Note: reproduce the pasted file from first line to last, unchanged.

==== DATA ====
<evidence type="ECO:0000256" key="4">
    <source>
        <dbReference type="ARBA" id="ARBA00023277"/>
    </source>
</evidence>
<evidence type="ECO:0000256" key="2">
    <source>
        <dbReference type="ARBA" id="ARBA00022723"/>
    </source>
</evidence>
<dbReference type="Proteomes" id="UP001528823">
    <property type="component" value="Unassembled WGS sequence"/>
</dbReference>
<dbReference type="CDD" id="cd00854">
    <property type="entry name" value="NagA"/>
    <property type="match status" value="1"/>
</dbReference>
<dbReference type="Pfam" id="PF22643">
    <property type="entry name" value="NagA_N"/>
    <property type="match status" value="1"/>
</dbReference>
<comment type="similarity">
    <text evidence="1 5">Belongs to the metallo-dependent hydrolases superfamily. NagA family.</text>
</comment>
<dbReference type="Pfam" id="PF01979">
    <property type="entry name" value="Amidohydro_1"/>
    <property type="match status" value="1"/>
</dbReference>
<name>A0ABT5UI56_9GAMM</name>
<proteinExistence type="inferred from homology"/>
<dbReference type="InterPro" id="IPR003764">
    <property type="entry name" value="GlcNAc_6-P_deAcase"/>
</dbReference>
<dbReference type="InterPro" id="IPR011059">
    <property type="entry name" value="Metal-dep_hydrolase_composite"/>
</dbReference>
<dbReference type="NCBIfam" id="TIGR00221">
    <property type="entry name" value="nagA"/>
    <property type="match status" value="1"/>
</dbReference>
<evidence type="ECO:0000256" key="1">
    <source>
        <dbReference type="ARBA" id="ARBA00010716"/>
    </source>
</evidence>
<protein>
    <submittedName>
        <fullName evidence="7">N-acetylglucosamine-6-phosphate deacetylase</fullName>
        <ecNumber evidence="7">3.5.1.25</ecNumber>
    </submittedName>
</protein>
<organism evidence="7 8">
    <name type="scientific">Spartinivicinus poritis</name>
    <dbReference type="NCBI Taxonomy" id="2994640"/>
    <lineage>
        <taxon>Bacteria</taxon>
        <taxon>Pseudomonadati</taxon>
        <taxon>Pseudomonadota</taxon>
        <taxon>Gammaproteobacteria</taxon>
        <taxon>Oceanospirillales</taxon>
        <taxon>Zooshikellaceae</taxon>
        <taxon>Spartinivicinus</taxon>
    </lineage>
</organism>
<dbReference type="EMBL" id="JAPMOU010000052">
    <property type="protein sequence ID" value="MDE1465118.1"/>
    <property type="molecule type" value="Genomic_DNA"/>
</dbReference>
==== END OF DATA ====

<evidence type="ECO:0000256" key="4">
    <source>
        <dbReference type="ARBA" id="ARBA00023277"/>
    </source>
</evidence>
<evidence type="ECO:0000256" key="2">
    <source>
        <dbReference type="ARBA" id="ARBA00022723"/>
    </source>
</evidence>
<dbReference type="Proteomes" id="UP001528823">
    <property type="component" value="Unassembled WGS sequence"/>
</dbReference>
<dbReference type="CDD" id="cd00854">
    <property type="entry name" value="NagA"/>
    <property type="match status" value="1"/>
</dbReference>
<dbReference type="Pfam" id="PF22643">
    <property type="entry name" value="NagA_N"/>
    <property type="match status" value="1"/>
</dbReference>
<comment type="similarity">
    <text evidence="1 5">Belongs to the metallo-dependent hydrolases superfamily. NagA family.</text>
</comment>
<dbReference type="Pfam" id="PF01979">
    <property type="entry name" value="Amidohydro_1"/>
    <property type="match status" value="1"/>
</dbReference>
<name>A0ABT5UI56_9GAMM</name>
<proteinExistence type="inferred from homology"/>
<dbReference type="InterPro" id="IPR003764">
    <property type="entry name" value="GlcNAc_6-P_deAcase"/>
</dbReference>
<dbReference type="InterPro" id="IPR011059">
    <property type="entry name" value="Metal-dep_hydrolase_composite"/>
</dbReference>
<dbReference type="NCBIfam" id="TIGR00221">
    <property type="entry name" value="nagA"/>
    <property type="match status" value="1"/>
</dbReference>
<evidence type="ECO:0000256" key="1">
    <source>
        <dbReference type="ARBA" id="ARBA00010716"/>
    </source>
</evidence>
<protein>
    <submittedName>
        <fullName evidence="7">N-acetylglucosamine-6-phosphate deacetylase</fullName>
        <ecNumber evidence="7">3.5.1.25</ecNumber>
    </submittedName>
</protein>
<organism evidence="7 8">
    <name type="scientific">Spartinivicinus poritis</name>
    <dbReference type="NCBI Taxonomy" id="2994640"/>
    <lineage>
        <taxon>Bacteria</taxon>
        <taxon>Pseudomonadati</taxon>
        <taxon>Pseudomonadota</taxon>
        <taxon>Gammaproteobacteria</taxon>
        <taxon>Oceanospirillales</taxon>
        <taxon>Zooshikellaceae</taxon>
        <taxon>Spartinivicinus</taxon>
    </lineage>
</organism>
<dbReference type="EMBL" id="JAPMOU010000052">
    <property type="protein sequence ID" value="MDE1465118.1"/>
    <property type="molecule type" value="Genomic_DNA"/>
</dbReference>